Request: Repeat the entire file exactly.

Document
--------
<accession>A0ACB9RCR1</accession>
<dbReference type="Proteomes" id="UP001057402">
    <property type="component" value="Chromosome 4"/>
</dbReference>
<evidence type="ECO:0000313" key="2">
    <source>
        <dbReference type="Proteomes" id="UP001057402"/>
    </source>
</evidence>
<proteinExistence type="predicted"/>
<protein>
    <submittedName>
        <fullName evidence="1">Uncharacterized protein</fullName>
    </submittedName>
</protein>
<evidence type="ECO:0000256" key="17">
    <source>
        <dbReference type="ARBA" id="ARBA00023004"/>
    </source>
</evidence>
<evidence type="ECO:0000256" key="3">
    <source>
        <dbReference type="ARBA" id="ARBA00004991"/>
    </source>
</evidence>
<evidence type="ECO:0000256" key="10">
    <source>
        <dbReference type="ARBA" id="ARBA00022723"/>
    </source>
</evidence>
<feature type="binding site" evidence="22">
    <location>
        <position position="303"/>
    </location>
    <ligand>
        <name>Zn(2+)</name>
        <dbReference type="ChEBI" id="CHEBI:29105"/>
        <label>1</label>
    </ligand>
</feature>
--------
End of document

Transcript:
<accession>A0ACB9RCR1</accession>
<dbReference type="Proteomes" id="UP001057402">
    <property type="component" value="Chromosome 4"/>
</dbReference>
<evidence type="ECO:0000313" key="2">
    <source>
        <dbReference type="Proteomes" id="UP001057402"/>
    </source>
</evidence>
<proteinExistence type="predicted"/>
<protein>
    <submittedName>
        <fullName evidence="1">Uncharacterized protein</fullName>
    </submittedName>
</protein>
<evidence type="ECO:0000256" key="17">
    <source>
        <dbReference type="ARBA" id="ARBA00023004"/>
    </source>
</evidence>
<evidence type="ECO:0000256" key="3">
    <source>
        <dbReference type="ARBA" id="ARBA00004991"/>
    </source>
</evidence>
<evidence type="ECO:0000256" key="10">
    <source>
        <dbReference type="ARBA" id="ARBA00022723"/>
    </source>
</evidence>
<feature type="binding site" evidence="22">
    <location>
        <position position="303"/>
    </location>
    <ligand>
        <name>Zn(2+)</name>
        <dbReference type="ChEBI" id="CHEBI:29105"/>
        <label>1</label>
    </ligand>
</feature>